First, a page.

This outbreak is a reminder that there are problems with Australia’s food supply. After the offending ingredient had been identified and products were recalled, consumers claimed that they did not know that the berries were coming from China.
The berry products were labeled in compliance with consumer education and current labeling laws. Prime Minister dismissed the initial calls for change despite the recall showing inadequate labeling. He claimed that the move would be detrimental to business, increase the price of food, and make it difficult for companies.
Abbott changed that this morning when he asked Barnaby MacFarlane and Ian MacFarlane from the Agriculture Ministry to present a proposal in March to the cabinet. MacFarlane warned that consumers might have to pay for the changes.
The current system of food labeling is flawed: It does not reveal the origins of food. The company can state that a product was made in Australia as long as at least half of the manufacturing costs were incurred in Australia.
Consider the production of a jar jam. The total cost includes the price of the hole, the lid, and the jar. The jar could be responsible for half of the production costs, allowing jam ingredients to be imported while still being able to claim that the jam was made in Australia.
The report of 2011 on Australia’s effective food-labeling systems described the challenges to improving transparency. The report identified country-of-origin labeling as a contentious issue and made recommendations:
For foods that make some Australian claims, it is recommended to develop a framework for labeling the country of origin based on the weight of the components and ingredients (excluding the water) in the food.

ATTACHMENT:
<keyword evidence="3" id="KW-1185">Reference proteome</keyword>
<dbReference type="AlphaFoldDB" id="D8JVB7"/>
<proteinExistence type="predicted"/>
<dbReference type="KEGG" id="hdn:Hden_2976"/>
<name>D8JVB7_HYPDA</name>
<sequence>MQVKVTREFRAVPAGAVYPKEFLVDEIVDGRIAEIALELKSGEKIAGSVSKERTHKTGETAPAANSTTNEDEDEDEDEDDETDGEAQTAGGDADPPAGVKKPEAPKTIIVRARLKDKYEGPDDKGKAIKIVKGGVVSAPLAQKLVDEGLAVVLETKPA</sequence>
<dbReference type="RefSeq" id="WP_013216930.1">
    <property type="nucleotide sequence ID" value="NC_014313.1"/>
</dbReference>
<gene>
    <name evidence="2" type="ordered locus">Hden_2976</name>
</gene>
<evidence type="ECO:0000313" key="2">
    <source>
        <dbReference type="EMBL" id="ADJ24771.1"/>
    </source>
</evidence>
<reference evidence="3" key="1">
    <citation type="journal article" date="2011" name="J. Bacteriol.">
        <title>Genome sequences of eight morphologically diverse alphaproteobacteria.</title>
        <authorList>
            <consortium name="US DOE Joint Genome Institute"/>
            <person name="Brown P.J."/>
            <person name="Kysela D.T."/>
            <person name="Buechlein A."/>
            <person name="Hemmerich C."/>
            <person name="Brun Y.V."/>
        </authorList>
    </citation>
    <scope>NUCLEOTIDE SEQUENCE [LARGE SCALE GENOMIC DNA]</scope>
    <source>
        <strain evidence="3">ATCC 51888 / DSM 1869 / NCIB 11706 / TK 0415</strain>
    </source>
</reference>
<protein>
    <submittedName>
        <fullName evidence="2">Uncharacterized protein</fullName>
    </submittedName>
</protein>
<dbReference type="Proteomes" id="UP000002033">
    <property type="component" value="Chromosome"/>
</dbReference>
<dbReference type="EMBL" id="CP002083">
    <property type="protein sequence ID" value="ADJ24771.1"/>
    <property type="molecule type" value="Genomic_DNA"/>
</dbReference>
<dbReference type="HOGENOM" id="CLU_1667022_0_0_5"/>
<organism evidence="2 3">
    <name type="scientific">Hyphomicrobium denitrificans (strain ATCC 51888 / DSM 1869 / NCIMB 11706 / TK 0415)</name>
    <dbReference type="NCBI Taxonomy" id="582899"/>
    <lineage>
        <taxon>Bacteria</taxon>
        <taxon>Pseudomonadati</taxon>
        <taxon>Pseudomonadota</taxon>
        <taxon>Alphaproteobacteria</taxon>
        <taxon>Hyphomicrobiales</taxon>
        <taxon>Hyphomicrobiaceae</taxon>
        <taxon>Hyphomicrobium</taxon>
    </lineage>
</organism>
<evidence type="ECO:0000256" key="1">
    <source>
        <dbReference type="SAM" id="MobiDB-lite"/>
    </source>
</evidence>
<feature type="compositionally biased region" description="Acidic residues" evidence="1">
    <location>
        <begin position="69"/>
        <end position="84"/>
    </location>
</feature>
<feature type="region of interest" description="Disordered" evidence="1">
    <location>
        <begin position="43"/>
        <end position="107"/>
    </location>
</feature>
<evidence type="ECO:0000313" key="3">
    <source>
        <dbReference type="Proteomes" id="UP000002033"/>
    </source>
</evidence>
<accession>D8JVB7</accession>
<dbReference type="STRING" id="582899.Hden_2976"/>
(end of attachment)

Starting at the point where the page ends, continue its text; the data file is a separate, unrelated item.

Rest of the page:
Christine Milne, leader of the Greens party, took up this recommendation. Just before the berry scare, she presented a bill that would improve transparency in country-of-origin labeling. It requires three labels to cover the place where a product was grown, manufactured, and packaged.
In January 2012, Choice, a consumer organization, launched a Campaign about Country-of-Origin labeling after a survey revealed that 86% of respondents thought such labels were unclear.
Choice proposes three tiers of a system that specifies “products of” (fruits and vegetables) and “manufactured” (packaged). This would include foods that multiple companies produce. It isn’t easy to separate individual ingredients. The choice will test the exact wording with consumers.
Include the origin of imported ingredients in the “ingredients list” as a simple and practical solution. Ingredient lists are required by law to appear on all products. Ingredients are listed by volume from the most to the least.
Peanut butter is a good example. The list of ingredients includes roasted peanuts (the first ingredient), vegetable oil, salt, and sugar. If the labeling laws required the listing of the country of origin of imported components, then the list could say roasted nuts (China), vegetable oil (Chile), Sugar (Philippines), and Salt.
The default position would be that ingredients sourced locally would not need to be stated as being made in Australia. Only imported ingredients would have to declare the country of origin.
It’s about Time
The Australian Food and Grocery Council has been outraged by Milne’s bill. This is the leading food, beverage, and grocery manufacturing organization. Food manufacturers have responded to the announcement by the prime minister. The food manufacturers say that changing the labeling system would be an unreasonable burden for them.
It is not the same as adding a system of increased reporting and testing. Risk assessments and testing are important, but label changes will give consumers more confidence.
Quality-control procedures and Australian food laws support the fact that food companies can track each ingredient’s exact origin. The only thing consumers ask for is that the companies tell them what they know.
The change in Australia’s country of origin labeling system will give consumers the power to make informed choices on the free market. It will also eliminate the information asymmetry that keeps consumers in the dark.